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Hysteria & Mayhem greets Lagerfeld line

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09:12 CET+01:00
At 9.59 on Friday morning, thousands of Swedes, their elbows sharpened and wallets drawn, forced themselves into the baying (well, all right, murmuring) crowds gathering outside the 40 Hennes & Mauritz stores carrying the new line of clothes by German designer Karl Lagerfeld.

Marketing professionals everywhere should take note: in terms of understanding your customers, this will take some beating. And for style-obsessed, bargain-hungry Swedes this was not an opportunity to be missed.

At 10.00 on the dot the doors opened - and it was each shopper for herself. Think running with the bulls in Pamplona, or the great herds of wildebeest thundering across African plains - and then multiply it by the factor of retail.

Dagens Industri was on the scene at Stockholm's Hamngatan store - let into the shop "via a back door" - to witness the insanity:

"People snatched garments off the racks and in five minutes all the clothes were gone. New racks were brought up from the store room and when the elevator came up, customers stormed H&M staff at the doors."

As well as designing more than 50 styles for men and women, Lagerfeld - the fashion Kaiser behind the exclusive houses of Chanel and Fendi - was the star of an intense and costly advertising campaign ahead of Friday's launch.

Apparently the campaign worked. By 10.30 all the clothes in the Hamngatan store room had gone too.

"People swore and up in the women's department there were reports of several fistfights breaking out. A mannequin was destroyed when people stripped the last clothes off it," said DI's war correspondent.

Håcan Andersson, H&M's head of information, told the paper that the response had exceeded the store's expectations.

"I have spoken with store managers out in the suburbs, in Malmö and Gothenburg," he said. "It's the same there - all sold out."

It's the first time H&M has combined chic with cheap, using a high profile designer among its famously low cost attire.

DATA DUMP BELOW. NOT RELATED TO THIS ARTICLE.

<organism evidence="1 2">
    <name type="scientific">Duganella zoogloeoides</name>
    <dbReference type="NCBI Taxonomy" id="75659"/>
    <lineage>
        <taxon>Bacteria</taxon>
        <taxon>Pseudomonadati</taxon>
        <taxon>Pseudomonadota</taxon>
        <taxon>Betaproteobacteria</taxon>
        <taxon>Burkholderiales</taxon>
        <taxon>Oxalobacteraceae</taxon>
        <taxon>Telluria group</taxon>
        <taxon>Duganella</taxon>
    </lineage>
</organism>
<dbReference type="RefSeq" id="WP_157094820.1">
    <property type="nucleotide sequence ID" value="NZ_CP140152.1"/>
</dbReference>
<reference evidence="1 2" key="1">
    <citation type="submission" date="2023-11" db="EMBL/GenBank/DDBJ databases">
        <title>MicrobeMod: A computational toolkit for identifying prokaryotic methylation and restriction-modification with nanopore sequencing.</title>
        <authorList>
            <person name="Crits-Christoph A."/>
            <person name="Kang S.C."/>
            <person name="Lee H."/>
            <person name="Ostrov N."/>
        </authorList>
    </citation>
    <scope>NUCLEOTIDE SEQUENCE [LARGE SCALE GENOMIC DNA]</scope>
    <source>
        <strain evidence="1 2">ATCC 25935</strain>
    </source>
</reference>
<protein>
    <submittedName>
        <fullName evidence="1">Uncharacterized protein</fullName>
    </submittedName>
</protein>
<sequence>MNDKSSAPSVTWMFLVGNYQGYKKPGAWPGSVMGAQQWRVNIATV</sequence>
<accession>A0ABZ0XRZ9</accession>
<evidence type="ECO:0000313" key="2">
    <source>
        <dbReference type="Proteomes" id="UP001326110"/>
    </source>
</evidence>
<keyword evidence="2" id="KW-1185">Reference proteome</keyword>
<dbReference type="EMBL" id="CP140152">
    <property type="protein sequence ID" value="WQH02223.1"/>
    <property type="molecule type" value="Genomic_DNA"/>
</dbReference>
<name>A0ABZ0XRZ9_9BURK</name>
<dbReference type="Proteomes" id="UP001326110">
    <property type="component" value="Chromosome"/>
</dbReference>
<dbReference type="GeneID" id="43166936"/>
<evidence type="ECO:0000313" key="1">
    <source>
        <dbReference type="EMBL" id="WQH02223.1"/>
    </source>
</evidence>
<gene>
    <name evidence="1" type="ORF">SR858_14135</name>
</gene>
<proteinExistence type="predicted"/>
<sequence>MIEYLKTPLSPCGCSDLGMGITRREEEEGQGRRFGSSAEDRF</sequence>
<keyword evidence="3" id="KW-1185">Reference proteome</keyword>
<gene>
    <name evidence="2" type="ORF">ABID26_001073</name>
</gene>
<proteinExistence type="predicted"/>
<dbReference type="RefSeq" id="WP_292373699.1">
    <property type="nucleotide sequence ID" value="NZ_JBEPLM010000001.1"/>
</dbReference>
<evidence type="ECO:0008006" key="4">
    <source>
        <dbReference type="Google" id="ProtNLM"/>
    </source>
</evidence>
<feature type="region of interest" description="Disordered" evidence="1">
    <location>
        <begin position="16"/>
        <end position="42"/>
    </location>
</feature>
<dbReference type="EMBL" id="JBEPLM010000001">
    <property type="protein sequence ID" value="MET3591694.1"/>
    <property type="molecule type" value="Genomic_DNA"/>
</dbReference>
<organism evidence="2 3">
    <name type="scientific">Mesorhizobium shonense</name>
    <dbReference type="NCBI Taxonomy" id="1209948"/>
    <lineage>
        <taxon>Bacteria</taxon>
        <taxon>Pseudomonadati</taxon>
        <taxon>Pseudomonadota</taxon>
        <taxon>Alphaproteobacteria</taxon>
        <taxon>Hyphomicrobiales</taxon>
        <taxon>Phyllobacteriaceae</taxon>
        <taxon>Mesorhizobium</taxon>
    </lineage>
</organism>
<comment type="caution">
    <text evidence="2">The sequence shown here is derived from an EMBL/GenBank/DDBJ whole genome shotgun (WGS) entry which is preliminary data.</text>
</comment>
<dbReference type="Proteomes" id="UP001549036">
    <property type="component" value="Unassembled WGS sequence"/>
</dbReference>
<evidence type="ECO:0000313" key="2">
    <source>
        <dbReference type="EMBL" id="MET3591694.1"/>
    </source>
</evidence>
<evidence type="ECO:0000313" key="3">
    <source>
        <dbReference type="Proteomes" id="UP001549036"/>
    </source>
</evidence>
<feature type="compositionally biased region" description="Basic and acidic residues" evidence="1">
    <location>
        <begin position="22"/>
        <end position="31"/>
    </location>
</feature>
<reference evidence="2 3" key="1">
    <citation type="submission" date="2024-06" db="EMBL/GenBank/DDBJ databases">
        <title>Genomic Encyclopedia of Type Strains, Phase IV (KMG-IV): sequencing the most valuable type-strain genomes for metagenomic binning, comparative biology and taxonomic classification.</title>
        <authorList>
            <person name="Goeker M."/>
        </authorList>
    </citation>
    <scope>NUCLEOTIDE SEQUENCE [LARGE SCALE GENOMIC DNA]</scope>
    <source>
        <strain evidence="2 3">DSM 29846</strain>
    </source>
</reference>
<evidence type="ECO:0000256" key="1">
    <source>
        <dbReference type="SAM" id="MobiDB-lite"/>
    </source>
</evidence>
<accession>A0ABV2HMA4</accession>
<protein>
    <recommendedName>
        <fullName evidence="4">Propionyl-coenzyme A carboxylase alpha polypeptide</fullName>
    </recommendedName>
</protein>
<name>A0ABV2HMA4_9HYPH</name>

"Style shouldn't cost a ridiculous amount of money, H&M's head of marketing Jörgen Andersson told Wednesday's Dagens Nyheter. But Andersson wasn't willing to disclose how big a dent the widespread publicity has left in the company's marketing budget.

The roadshow began when style gurus gathered for a sneak preview of the collection in September amid much pomp in Paris. The verdict from the Swedish press was mixed.

The prices were praised all round, but, said DN, "A T-shirt with Lagerfeld's face on it was more doubtful. Who wants to go around wearing that?" Meanwhile Aftonbladet advised its readers to "think 1970's St Tropez dandy meets 80's style yuppie."

Herr Lagerfeld calls the collection "an expression of our time." He added, "I worked on this collection with the same intensity that I bring to Chanel. Fashion is versatile and so am I." Quite.

If you didn't make it to the stores on Friday morning, you may still have time.

"If everything sells out, we'll make sufficient quantities to last a few more days but the line must remain a special product," said Jörgen Andersson.

But one man who won't be fretting over selling out is H&M's owner, Stefan Persson. According to DN he stood in the midst of the melee smiling broadly as a colleague passed him, whispering "Now the share price is going up!"

Sources: Dagens Nyheter, Aftonbladet, Dagens Industri

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